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Religion Today Blog Christian Blog and Commentary

Kayla Koslosky


Kayla Koslosky has been the Editor of ChristianHeadlines.com since 2018. She has B.A. degrees in English and History and previously wrote for and was the managing editor of the Yellow Jacket newspaper. She has written on her blog since 2012 and has also contributed to IBelieve.com and Crosswalk.com.

Supreme Court Justice Ruth Bader Ginsburg died Friday night in her Washington D.C. home. She was 87 years old.

According to an announcement from the Supreme Court, Ginsburg’s death was caused by complications from her metastatic pancreatic cancer.

“Our Nation has lost a jurist of historic stature,” Chief Justice John Roberts said regarding Ginsburg’s passing. “We at the Supreme Court have lost a cherished colleague. Today we mourn, but with confidence that future generations will remember Ruth Bader Ginsburg as we knew her – a tireless and resolute champion of justice.”

According to the Associated Press, in July, Ginsburg announced that she was undergoing chemotherapy treatment for lesions on her liver. This was her fifth battle with cancer since 1999.

Ginsburg was born in 1933 in Brooklyn, New York. She graduated from Cornell University in 1954. That same year, she married her husband, Martin. In 1959, Ginsburg graduated at the top of her class from Columbia University law school. She went on to serve as a law clerk to the Honorable Edmund L. Palmieri before becoming a research associate and then associate director of the Columbia Law School Project on International Procedure from 1961–1963. Ginsburg then served as a professor of law at Rutgers University School of Law from 1963–1972, and Columbia Law School from 1972–1980. In 1980, she was appointed as Judge of the U.S. Court of Appeals for the D.C. Circuit.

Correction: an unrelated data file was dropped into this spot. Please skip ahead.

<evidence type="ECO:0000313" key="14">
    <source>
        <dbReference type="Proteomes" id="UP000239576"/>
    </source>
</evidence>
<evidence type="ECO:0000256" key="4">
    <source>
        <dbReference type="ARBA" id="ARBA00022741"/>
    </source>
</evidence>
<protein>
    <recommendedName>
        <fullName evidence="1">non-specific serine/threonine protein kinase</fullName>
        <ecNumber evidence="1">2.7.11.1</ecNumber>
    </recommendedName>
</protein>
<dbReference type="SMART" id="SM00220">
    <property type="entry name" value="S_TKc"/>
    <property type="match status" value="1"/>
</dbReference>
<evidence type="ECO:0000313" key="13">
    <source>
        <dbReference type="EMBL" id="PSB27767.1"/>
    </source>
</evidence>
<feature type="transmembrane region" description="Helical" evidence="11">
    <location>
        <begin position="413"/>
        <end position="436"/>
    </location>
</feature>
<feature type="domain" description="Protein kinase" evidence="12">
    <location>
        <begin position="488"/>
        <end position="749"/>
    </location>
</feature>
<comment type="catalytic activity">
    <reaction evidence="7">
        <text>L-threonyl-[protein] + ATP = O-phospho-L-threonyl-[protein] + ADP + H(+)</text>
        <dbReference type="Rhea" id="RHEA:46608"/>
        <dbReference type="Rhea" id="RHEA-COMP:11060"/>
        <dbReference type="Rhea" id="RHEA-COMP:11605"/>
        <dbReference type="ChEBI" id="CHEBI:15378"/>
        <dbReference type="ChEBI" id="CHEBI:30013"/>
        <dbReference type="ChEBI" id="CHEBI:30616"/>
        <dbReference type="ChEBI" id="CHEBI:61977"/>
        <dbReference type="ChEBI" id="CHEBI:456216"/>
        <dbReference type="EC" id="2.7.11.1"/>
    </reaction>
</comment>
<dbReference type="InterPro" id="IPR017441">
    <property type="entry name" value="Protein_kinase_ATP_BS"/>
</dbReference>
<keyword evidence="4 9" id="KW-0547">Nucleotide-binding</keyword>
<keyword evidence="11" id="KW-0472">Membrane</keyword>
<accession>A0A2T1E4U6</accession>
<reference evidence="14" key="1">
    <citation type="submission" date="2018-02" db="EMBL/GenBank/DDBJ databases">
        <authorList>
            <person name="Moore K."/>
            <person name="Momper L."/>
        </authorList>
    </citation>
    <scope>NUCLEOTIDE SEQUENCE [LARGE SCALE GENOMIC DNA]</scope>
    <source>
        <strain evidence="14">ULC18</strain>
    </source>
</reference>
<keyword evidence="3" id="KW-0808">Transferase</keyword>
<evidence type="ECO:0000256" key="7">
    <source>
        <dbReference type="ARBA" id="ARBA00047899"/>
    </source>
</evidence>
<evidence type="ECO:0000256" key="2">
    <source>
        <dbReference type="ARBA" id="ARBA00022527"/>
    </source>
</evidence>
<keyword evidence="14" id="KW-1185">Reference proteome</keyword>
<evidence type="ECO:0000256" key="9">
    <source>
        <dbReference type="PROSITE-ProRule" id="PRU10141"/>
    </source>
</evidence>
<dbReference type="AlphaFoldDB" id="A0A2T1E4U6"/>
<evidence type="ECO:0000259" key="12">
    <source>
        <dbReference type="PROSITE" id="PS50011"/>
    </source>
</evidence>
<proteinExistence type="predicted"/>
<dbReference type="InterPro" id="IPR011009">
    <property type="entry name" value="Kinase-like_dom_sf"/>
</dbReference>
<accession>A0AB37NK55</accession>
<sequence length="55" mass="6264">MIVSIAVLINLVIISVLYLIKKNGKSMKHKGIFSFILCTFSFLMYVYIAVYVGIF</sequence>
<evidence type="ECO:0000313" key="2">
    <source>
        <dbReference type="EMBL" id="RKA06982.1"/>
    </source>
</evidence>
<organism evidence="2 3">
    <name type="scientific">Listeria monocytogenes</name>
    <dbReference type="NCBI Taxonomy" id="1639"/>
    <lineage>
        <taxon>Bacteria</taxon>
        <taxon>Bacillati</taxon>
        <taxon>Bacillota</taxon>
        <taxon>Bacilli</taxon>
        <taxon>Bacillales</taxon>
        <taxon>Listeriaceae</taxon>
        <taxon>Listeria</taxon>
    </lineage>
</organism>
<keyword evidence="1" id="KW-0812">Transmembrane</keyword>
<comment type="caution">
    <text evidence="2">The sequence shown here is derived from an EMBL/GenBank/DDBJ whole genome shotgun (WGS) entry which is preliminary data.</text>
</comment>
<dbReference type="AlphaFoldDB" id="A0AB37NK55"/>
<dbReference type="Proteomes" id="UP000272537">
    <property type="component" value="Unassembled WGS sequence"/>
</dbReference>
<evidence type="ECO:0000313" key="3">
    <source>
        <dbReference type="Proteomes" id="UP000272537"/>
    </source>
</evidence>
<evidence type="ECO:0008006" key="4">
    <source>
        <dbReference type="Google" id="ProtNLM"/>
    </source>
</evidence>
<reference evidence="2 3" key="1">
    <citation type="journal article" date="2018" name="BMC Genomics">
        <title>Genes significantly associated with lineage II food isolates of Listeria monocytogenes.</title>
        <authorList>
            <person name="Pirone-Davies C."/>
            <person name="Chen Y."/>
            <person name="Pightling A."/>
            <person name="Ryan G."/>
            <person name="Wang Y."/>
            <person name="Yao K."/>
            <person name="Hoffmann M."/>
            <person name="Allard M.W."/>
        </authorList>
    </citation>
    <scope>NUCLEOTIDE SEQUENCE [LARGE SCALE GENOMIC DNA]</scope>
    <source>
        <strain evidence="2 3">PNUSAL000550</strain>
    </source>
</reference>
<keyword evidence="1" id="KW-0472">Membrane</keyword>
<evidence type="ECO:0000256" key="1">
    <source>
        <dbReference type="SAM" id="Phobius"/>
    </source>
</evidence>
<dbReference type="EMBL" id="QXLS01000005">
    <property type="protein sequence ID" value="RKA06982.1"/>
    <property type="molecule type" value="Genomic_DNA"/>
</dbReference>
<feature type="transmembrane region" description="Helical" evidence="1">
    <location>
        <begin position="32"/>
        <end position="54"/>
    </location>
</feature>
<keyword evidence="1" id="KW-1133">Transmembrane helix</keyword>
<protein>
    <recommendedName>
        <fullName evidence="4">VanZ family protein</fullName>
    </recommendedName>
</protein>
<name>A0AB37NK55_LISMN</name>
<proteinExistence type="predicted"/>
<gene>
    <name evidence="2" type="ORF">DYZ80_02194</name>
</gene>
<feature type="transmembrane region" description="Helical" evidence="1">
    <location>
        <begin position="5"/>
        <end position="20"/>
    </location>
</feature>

Then, in 1993, President Bill Clinton appointed Ginsburg to the Supreme Court. Ginsburg became an icon among many liberal feminists. In 1996, she wrote the majority opinion ordering the Virginia Military Institute to allow women into the school. Ginsburg was also a vocal pro-abortion advocate, fought for voting rights and was an advocate for equal pay for women.

Ginsburg’s husband, Martin, died in 2010. She is survived by her two children, Jane and James, and several grandchildren.

Photo courtesy: ©Public Domain/U.S. Government


Kayla Koslosky has been the Editor of ChristianHeadlines.com since 2018. She has B.A. degrees in English and History and previously wrote for and was the managing editor of the Yellow Jacket newspaper. She has written on her blog since 2012 and has also contributed to IBelieve.com and Crosswalk.com.

The organization, Evangelicals for Social Action, is changing the group’s name to Christians for Social Action, the organization announced this week.

According to The Christian Post, in a statement, the Christian scholar-activist group says the word “evangelical” has become a polarizing term.

“Today the word ‘evangelical’ in the popular mind has largely political connotations,” Ron Sider, the organization’s founder and president emeritus, said in a statement.

“For significant numbers of people, it signifies a right-wing political movement irrevocably committed to Donald Trump. Many young people raised in evangelical churches are turning away in disgust–abandoning evangelical churches and even sometimes the Christian faith itself. And the larger society thinks of evangelicals not as people committed to Jesus Christ and the biblical gospel but as pro-Trump political activists.”

Sider said he hopes the change will help the group welcome more people.

“We believe it will help us win a listening ear with more people. And it certainly will avoid people refusing to even take a minute to see who we are because they see a word that for many people immediately signals political folks,” he said.